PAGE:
Traditional methods to detect RNA-protein interactions include RNA immunoprecipitation (RIP) and crosslinking and immunoprecipitation (CLIP), both of which use antibodies to immunoprecipitate RNA-protein complexes, followed by identification of RNAs by sequencing. Unlike mRNA sequencing, despite recent advances (Zheng et al., 2015; Behrens et al., 2021) tRNA sequencing still has limited quantitative resolution towards many tRNA isoacceptors, likely because of their complex modification pattern (Orioli, 2017; Kimura et al., 2020; Warren et al., 2021). Combining immunoprecipitation (IP) of the RNA-protein complexes with tRNA-tailored detection (Figure 1), we have developed a new twist of the classic IP method that is suitable for quantifying tRNA-protein interactions in living cells. In a recent study, we have used this approach to quantify alterations in tRNA binding to mutated glycyl-tRNA-synthetase (GlyRS), which has been implicated in Charcot-Marie-Tooth (CMT) disease (Zuko et al., 2021). In a CMT-mouse model GarsC201R/+, we observed a stronger association of tRNAsGly with the mutant GlyRS, thus depleting the glycyl-tRNAGly pool and causing ribosome stalling at Gly codons (Zuko et al., 2021). The tRNA-IP methodology identifies and quantifies tRNAs bound to GlyRS in native conditions in tissues. This protocol is easily adapted to other aminoacyl-tRNA-synthetases or any tRNA-binding proteins, to quantify interactions in native conditions, in both cell culture and tissue.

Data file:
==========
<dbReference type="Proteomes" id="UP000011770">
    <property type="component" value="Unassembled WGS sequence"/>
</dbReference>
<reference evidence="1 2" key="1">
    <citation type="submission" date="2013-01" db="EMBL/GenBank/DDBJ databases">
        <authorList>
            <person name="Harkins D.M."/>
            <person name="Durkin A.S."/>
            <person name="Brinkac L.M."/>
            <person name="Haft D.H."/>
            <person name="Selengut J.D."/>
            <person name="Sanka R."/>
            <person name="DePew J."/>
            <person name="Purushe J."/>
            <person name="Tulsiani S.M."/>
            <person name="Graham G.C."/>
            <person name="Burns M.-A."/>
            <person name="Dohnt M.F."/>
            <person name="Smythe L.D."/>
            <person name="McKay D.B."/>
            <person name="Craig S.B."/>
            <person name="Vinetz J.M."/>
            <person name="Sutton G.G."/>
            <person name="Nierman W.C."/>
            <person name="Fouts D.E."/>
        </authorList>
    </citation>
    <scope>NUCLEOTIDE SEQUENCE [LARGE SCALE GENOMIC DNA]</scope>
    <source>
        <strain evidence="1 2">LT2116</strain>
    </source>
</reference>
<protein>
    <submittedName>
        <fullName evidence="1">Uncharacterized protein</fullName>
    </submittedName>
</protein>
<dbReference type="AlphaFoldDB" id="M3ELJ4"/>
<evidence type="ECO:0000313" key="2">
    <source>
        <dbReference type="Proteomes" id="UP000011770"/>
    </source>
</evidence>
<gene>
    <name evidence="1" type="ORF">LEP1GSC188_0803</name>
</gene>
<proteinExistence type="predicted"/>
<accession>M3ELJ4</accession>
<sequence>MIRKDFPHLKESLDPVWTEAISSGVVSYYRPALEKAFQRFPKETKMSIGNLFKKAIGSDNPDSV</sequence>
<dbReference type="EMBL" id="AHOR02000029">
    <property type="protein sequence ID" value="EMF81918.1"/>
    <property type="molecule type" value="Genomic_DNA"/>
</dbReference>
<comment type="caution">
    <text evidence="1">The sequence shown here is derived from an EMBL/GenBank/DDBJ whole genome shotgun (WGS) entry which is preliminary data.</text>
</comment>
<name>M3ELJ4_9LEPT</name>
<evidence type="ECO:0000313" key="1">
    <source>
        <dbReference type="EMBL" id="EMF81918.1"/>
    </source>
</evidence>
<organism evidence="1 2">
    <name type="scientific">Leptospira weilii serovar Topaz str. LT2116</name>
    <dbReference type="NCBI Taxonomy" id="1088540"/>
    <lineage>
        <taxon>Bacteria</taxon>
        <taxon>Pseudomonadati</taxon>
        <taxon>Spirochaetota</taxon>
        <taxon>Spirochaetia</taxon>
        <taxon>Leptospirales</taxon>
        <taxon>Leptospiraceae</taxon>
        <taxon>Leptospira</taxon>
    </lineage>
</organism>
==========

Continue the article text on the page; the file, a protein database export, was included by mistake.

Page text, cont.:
Materials and Reagents

  1. Pipette tips (filtered) (Sarstedt)

  2. Syringe 1 mL with 26 G needles (BD Plastipak)

  3. Cell Scraper, DNase/RNase free (Techno Plastic Products)

  4. RNase-free 1.5 mL microtubes (Carl Roth, catalog number: CNT2.1)

  5. RNase-free 1.5 mL amber microtubes (Carl Roth, catalog number: ENH0.2)

  6. 15 cm cell culture dishes (Sarstedt, catalog number: 83.3903)

  7. 3.5 cm cell culture dishes (Sarstedt, catalog number: 82.1135.500)

  8. GarsC201R/+ mice (C3H.C-GarsC201R/H) (Achilli et al., 2009)

  9. 293 (HEK293) cell line 293 (HEK293) (ATCC CRL-1573TM)

  10. Gibco Dulbecco's modified Eagle medium (DMEM) (Pan Biotech, catalog number: P04-03500)

  11. Fetal bovine serum (FBS) (Pan Biotech, catalog number: P30-3302)

  12. L-glutamine (Serva, catalog numbers: 22942)

  13. PBS (GibcoTM, catalog number: 70011044)

  14. 0.25% Trypsin-EDTA (Pan Biotech, catalog number: P10-019500)

  15. Triton® X-100 (Sigma, catalog number: T9284)

  16. Tris Base (Sigma, catalog number: T6066)

  17. cOmplete TM, EDTA-free protease inhibitor cocktail (Roche, catalog number: 11873580001)

  18. Urea (Carl Roth, catalog number: 57-13-6)

  19. NaCl (Carl Roth, catalog number: HN00.2)

  20. Acid-phenol:chloroform, pH 4.5 (Invitrogen, catalog number:AM9720)

  21. 3 M sodium acetate, pH 5.2 (Carl Roth, catalog number: 6773.2)

  22. Glycogen (Invitrogen, catalog number: AM9510)

  23. Absolute ethanol (Carl Roth, catalog number: 9065.4)

  24. Isopropanol (Carl Roth, catalog number: 7343.2)

  25. 40% polyacrylamide (Carl Roth,catalog number: A516.1 )

  26. RNase inhibitor SUPERase-In (Invitrogen, catalog number: AM2694)